db Eats: Roganic
I’m running late for Ben Spalding – literally, running down Blandford Street in Marylebone hoping to catch the head chef before service.
It’s 6.15 on a Tuesday evening and a pair of hungry Americans are already perched in Roganic’s compact, 25-seater space lined with lugubrious abstract expressionist paintings, waiting to be fed.
Spotting Spalding on entry, I corner the charismatic 24-year-old before he disappears downstairs.
Decked out in chef whites, his rolled up sleeves reveal arms heavily inked with tattoos. Musical notes and red and blue jigsaw pieces climb up each limb, alongside the name Tilda (his baby daughter), and the phrase “keep your feet on earth but your head in the clouds,” – “As a chef, you spend so many hours in the kitchen, it’s important to be able to dream a little bit, otherwise you go crazy,” Spalding tells me with a grin.
His speech is fast and furious, his words spat out like bullets. The world it seems, doesn’t move fast enough for him.
While most pop-ups have the lifespan of a dragonfly, Roganic is stretching the definition with a two-year venture. The brainchild of Simon Rogan, of Michelin-starred L’Enclume in Cumbria, Roganic (a hybrid of Rogan and organic), prides itself on locally sourced (preferably foraged), seasonal organic ingredients.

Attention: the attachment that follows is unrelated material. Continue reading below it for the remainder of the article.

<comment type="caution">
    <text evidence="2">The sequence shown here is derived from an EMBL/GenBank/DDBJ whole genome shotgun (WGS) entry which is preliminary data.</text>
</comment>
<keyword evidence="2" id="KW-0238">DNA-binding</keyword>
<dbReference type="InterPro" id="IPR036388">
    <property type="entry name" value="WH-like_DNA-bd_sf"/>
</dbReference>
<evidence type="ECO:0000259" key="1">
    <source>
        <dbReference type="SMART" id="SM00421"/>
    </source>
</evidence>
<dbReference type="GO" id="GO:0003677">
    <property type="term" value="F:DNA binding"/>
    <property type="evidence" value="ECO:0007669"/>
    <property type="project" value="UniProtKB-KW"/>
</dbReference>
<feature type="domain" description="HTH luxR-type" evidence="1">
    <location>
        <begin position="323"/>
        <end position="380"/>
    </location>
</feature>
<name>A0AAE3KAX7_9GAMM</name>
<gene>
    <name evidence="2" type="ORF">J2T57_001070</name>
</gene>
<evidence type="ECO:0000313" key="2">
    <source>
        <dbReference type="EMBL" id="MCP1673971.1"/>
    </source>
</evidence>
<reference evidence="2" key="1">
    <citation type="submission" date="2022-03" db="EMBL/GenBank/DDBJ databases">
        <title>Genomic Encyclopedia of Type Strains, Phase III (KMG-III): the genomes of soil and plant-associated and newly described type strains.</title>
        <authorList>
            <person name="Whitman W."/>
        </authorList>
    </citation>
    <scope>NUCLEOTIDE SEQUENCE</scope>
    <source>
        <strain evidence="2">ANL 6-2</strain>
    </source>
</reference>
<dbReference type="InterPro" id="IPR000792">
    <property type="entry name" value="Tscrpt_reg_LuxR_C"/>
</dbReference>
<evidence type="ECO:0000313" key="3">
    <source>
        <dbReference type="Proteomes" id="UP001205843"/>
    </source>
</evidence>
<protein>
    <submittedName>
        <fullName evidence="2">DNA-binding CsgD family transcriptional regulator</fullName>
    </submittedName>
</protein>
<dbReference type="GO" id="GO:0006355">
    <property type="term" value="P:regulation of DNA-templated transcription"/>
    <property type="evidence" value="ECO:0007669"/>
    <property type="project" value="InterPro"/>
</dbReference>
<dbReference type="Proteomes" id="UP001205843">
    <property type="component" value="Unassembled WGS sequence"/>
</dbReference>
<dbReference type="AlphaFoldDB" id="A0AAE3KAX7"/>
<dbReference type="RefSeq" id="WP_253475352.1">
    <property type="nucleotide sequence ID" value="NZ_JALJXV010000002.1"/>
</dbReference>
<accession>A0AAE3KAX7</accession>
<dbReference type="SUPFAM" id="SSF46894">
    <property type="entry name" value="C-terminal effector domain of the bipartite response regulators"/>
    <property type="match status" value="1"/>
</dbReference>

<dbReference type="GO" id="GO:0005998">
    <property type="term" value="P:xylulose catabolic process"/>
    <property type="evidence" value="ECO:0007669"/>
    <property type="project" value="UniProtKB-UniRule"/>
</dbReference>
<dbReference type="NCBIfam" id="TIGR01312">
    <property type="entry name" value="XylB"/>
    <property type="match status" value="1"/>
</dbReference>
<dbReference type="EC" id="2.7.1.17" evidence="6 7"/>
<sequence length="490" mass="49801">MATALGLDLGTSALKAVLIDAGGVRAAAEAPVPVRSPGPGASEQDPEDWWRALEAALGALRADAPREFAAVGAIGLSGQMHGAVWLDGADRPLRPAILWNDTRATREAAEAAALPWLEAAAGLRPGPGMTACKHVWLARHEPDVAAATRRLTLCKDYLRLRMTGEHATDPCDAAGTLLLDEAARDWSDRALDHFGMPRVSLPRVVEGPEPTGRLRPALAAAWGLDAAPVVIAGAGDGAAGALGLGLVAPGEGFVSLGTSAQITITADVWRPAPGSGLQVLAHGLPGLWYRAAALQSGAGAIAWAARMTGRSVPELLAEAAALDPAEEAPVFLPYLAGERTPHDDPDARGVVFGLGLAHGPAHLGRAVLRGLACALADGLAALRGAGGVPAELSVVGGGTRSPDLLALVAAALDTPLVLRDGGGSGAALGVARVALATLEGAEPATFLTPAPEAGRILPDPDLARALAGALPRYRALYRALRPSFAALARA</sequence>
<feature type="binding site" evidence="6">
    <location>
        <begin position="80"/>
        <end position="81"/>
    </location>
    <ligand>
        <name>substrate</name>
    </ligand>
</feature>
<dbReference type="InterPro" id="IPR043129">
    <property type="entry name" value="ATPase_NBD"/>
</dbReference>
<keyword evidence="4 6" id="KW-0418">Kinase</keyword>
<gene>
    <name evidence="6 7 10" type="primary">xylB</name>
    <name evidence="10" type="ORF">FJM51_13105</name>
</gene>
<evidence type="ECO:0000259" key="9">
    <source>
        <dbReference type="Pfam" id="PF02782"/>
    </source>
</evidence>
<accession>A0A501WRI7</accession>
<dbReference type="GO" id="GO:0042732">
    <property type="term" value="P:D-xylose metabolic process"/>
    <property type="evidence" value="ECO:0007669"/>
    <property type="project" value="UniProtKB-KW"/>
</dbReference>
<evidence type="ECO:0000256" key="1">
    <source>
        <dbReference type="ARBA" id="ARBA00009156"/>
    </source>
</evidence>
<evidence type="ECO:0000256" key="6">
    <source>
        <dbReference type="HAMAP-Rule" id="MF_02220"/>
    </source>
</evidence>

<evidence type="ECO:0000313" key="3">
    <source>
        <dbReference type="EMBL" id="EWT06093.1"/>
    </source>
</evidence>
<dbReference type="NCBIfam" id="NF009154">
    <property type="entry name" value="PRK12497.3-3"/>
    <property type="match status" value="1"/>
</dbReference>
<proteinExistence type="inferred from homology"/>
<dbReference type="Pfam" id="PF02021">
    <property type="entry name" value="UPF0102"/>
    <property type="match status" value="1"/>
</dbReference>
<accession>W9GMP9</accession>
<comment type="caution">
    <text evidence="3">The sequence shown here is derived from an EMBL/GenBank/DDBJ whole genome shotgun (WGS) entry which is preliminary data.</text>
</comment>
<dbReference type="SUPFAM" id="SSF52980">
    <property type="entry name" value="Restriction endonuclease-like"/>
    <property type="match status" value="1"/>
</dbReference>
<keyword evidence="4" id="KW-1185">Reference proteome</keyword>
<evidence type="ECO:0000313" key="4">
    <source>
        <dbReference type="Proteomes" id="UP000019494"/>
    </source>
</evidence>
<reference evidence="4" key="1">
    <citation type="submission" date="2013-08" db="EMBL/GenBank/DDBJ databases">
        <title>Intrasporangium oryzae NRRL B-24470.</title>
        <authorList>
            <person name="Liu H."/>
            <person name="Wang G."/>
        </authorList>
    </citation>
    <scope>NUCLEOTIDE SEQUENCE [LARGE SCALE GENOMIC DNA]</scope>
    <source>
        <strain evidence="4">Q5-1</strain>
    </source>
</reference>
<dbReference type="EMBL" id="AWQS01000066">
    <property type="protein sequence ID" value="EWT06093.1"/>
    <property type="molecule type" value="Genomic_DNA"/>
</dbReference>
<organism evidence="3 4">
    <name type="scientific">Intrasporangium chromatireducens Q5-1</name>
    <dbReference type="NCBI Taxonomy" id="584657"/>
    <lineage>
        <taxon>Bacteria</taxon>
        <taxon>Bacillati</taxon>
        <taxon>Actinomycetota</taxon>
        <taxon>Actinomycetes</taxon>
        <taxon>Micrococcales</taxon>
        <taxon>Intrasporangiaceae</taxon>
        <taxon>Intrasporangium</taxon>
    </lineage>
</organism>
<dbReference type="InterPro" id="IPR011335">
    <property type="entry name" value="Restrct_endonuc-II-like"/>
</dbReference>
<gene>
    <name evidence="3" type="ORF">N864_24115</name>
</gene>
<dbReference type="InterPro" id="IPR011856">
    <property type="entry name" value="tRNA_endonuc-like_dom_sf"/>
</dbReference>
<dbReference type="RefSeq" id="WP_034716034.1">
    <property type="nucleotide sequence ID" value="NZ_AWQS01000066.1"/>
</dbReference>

Manning the mothership in Cumbria, Rogan has handed over the reins to the energetic and fiercely creative Spalding.
In the absence of an à la carte, diners can opt for a six- or 10-course tasting menu, with a vegetarian option available in both formats.
The championing of British produce begins as soon as I sit down, when a glass of salmon pink Chapel Down Brut Rosé NV is opened and poured by the restaurant’s affable 23-year-old manager Jonathon Cannon.
Team Roganic is scandalously young and ridiculously clued-up about the minutiae of the courses. With the theatrical arrival of each new dish comes an exhaustive explanation of the origins of every last ingredient.
In front of me lies a solitary black pebble, foraged by Spalding from a beach in Folkstone.
Pondering the philosophical significance of the stone, I become privy to its purpose when a waiter arrives wielding a knife and slathers it in sea salt-flecked, well-whipped butter to be spread on an array of freshly baked spherical bread, including buttermilk, spelt and pumpernickel, all with warm, fluffy interiors.
The first step of our edible journey begins with an amuse-bouche of squid ink paper with lind seeds, aioli and cucumber foam, accessorised with an edible purple pansy. It is a thing of beauty, and too pretty to put in my mouth, but when I do I’m rewarded with an explosion of flavour and texture, from the crunchy black paper, to the creamy foam and silky flower.
This is the laying down of the gauntlet; a glimpse of the culinary peacockery Spalding is capable of, which perfectly sets the tone for the dishes ahead.
To describe all 10, (15 if you account for amuse-bouches and palate cleansers), would be to fill a book, so I’ll stick to the highlights.
Our first dish: heirloom tomato, poached lamb tongue and dill custard is as curious as it is delicious.
The playful preoccupation with texture is a thread weaved throughout each course. Multi-layered and deconstructed, the dish is of such complexity, it feels like the culinary equivalent of Inception.